Date of Award


Degree Type


Degree Name

Master of Science


Plant Sciences

Major Professor

Renata Nave Oakes

Committee Members

Gary E. Bates, David M. Butler, Shawn A. Hawkins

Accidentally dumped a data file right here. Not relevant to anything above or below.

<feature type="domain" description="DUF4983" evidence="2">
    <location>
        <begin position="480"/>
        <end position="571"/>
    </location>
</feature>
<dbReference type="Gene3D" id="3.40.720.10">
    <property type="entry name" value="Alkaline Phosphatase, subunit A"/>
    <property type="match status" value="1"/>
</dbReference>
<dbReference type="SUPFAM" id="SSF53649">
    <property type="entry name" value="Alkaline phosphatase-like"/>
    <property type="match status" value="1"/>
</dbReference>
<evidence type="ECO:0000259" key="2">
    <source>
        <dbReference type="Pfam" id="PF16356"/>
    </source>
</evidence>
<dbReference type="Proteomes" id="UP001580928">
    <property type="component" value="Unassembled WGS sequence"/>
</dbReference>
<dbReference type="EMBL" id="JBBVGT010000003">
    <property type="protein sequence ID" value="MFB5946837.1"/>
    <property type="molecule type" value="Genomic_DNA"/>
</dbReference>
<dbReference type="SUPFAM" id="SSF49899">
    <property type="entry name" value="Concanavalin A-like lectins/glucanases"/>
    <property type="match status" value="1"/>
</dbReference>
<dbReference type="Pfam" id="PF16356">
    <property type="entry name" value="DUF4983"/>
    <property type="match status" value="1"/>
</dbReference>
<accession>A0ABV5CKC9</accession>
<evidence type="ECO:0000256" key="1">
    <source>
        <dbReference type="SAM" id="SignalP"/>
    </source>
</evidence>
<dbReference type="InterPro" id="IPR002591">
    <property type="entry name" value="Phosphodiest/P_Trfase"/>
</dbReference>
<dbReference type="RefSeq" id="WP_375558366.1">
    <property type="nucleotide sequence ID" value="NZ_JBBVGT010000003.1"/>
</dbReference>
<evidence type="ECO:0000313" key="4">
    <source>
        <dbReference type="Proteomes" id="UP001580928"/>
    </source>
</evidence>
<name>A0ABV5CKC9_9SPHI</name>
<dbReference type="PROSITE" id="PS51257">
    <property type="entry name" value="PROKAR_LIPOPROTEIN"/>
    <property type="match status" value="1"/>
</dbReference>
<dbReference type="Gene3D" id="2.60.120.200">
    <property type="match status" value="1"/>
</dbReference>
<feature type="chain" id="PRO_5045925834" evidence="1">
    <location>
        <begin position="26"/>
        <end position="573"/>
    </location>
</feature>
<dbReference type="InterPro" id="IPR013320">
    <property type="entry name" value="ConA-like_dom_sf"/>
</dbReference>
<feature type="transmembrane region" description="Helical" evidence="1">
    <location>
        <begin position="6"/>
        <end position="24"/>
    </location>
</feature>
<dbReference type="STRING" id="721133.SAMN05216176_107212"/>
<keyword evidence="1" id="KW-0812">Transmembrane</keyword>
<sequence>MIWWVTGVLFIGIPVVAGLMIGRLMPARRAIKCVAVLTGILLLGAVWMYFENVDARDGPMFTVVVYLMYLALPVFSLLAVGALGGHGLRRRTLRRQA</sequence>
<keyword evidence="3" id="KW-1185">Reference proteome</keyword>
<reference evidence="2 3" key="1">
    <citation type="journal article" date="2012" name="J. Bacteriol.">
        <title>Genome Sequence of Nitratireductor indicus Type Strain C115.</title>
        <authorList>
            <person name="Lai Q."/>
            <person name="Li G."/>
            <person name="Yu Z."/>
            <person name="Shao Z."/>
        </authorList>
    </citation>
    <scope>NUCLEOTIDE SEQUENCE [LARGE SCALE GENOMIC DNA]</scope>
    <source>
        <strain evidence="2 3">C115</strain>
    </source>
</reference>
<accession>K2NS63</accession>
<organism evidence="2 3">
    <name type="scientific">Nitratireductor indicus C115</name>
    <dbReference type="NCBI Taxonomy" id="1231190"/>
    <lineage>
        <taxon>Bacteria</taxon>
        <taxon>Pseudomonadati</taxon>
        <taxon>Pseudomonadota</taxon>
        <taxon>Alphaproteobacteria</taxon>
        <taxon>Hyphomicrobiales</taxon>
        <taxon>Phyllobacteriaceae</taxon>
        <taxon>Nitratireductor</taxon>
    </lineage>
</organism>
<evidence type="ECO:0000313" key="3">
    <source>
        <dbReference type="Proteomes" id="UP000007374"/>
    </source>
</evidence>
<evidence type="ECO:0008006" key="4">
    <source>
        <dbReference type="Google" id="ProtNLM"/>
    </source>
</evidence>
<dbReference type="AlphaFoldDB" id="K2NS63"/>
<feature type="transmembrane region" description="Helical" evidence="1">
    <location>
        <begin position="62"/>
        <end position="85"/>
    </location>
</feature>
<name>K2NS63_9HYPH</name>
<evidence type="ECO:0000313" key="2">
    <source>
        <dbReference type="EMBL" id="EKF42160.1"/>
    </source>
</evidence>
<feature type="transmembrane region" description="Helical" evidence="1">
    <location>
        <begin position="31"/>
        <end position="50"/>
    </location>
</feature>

Alternatives to conventional nitrogen (N) fertilization on tall fescue [Schedonorus arundinaceus (Schreb.) Dumort., nom. cons. cv. Kentucky-31] and Bermudagrass [Cynadon dactylon (L.) Pers. cv. Vaughns # 1] were studied at the University of Tennessee Plateau Research and Education Center in Crossville, TN. Experimental period occurred from April-September 2016 and 2017, and the experimental design for each experiment was a completely randomized block design with six treatments and four replications per treatment (n = 24). For both experiments treatments were as followed: 1) control (CN) without N fertilization; 2) grass and white clover (WC) [Trifolium repens (L.) cv. Ladino-Will] at a rate of 2.2 kg ha-1; 3) grass and red clover (RC) [Trifolium pretense (L.) cv. Cinnamon Plus] at a rate of 4.5 kg ha-1; 4) grass and cowpea (CW) [Vigna unguiculata (L.) cv. 'Iron & Clay'] at a rate of 56 kg ha-1 5) fertilization with broiler litter (BL) at a rate of 4,500 kg ha-1; and 6) fertilization with ammonium nitrate (AN) at a rate of 67.2 kg ha-1. Differences between least squares means by treatments for botanical composition variables of legume and grass were tested for each species. For each analysis, the dependent variable was herbage mass (HM), crude protein (CP), acid detergent fiber (ADF) and neutral detergent fiber (NDF). There were significant year x treatment interactions for each species for all dependent variables. Red clover treatments resulted in highest for total HM for 2017, which was 1986 kg ha-1 more than other treatments in tall fescue. Red Clover treatments resulted in highest for HM for 2016, 4526 kg ha-1 more than other treatments and 2017, 4289 kg ha-1 more than other treatments in bermudagrass. Treatments containing BL and AN showed no differences for total HM and CP for 2016 and 2017 in both experiments. Treatments containing CW presented over-all lower results compared to other treatments. Utilizing these results in combination with cost associated with each source could assist producers in choosing a more sustainable source of N or a method of reducing their amount and annual-overall cost associated with conventional N.

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